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Journal of cardiovascular pharmacology

Review of long-term trials with nitrendipine.


PMID 2468850

Abstract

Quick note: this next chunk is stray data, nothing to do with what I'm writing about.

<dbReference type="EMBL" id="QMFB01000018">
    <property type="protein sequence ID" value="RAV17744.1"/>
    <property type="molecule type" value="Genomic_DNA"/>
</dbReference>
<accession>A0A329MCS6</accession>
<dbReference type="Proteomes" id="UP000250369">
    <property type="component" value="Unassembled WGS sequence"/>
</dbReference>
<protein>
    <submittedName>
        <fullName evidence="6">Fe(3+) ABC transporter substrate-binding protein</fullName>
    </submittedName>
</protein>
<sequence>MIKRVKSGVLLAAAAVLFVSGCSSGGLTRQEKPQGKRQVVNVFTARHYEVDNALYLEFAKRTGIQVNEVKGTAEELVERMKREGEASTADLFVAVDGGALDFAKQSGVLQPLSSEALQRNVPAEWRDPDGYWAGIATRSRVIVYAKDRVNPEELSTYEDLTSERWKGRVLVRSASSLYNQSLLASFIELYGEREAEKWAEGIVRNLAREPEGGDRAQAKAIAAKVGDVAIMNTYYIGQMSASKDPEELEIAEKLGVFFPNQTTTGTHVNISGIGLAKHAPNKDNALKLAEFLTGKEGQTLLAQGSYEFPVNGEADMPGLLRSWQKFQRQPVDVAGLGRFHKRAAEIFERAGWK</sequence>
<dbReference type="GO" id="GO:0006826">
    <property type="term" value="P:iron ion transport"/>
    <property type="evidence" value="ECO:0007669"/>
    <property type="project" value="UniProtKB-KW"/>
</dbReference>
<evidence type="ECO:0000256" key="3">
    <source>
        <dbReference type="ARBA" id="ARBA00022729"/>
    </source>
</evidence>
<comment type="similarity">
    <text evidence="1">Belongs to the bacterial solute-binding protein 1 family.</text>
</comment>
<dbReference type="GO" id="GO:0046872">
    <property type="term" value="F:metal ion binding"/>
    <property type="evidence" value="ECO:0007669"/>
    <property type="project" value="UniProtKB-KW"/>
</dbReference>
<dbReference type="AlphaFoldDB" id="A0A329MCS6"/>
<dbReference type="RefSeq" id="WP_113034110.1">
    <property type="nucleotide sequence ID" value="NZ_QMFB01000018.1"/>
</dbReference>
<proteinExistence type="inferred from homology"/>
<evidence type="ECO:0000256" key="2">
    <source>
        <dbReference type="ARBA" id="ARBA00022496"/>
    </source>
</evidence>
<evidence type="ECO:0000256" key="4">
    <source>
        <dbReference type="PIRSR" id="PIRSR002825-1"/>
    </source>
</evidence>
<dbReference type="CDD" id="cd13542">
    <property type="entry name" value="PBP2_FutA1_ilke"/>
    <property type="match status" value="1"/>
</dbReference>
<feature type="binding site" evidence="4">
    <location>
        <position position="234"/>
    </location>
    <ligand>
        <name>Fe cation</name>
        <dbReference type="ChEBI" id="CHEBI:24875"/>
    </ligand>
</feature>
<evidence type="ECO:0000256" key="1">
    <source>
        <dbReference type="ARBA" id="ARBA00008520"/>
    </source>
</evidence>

The dihydropyridine calcium antagonist nitrendipine offers a pathophysiologically based antihypertensive treatment with a potent dilation of resistance vessels, increased arterial compliance, and an acute natriuretic/diuretic response. Prolonged nitrendipine treatment in essential hypertension is not associated with stimulation of the sympathetic nervous and the renin-angiotensin systems or accumulation of sodium and water. The antihypertensive effectiveness is similar to that of diuretics and beta-blockers, and the responsiveness appears to be greater in elderly and black patients. During long-term (approximately 1 year) nitrendipine treatment in mild to moderate hypertension, the blood pressure reduction is well sustained in "short-term" nitrendipine responders. In patients with severe hypertension, nitrendipine has a potent antihypertensive effect in combination with beta-blockers and/or diuretics. In mild-moderate hypertension, a single daily dose (10-40 mg) may be sufficient, whereas two daily doses (20-80 mg/day) seem necessary in severe hypertension. Common side effects are headache, flush, and palpitations (approximately 20-30%), but these are generally mild and transient. Dizziness and malaise occur in approximately 5%, often later during treatment. Peripheral edema in 5-20% of the patients is generally mild but persistent. Nitrendipine has no adverse effects on glucose and lipid metabolism or on plasma levels of electrolytes and urate. The ultimate aim of antihypertensive treatment is to prevent cardiovascular complications. As for other calcium antagonists, no study on primary prevention of cardiovascular complications in hypertension has been published. With regard to regression of left ventricular hypertrophy accompanying essential hypertension, conflicting results have been found with nitrendipine.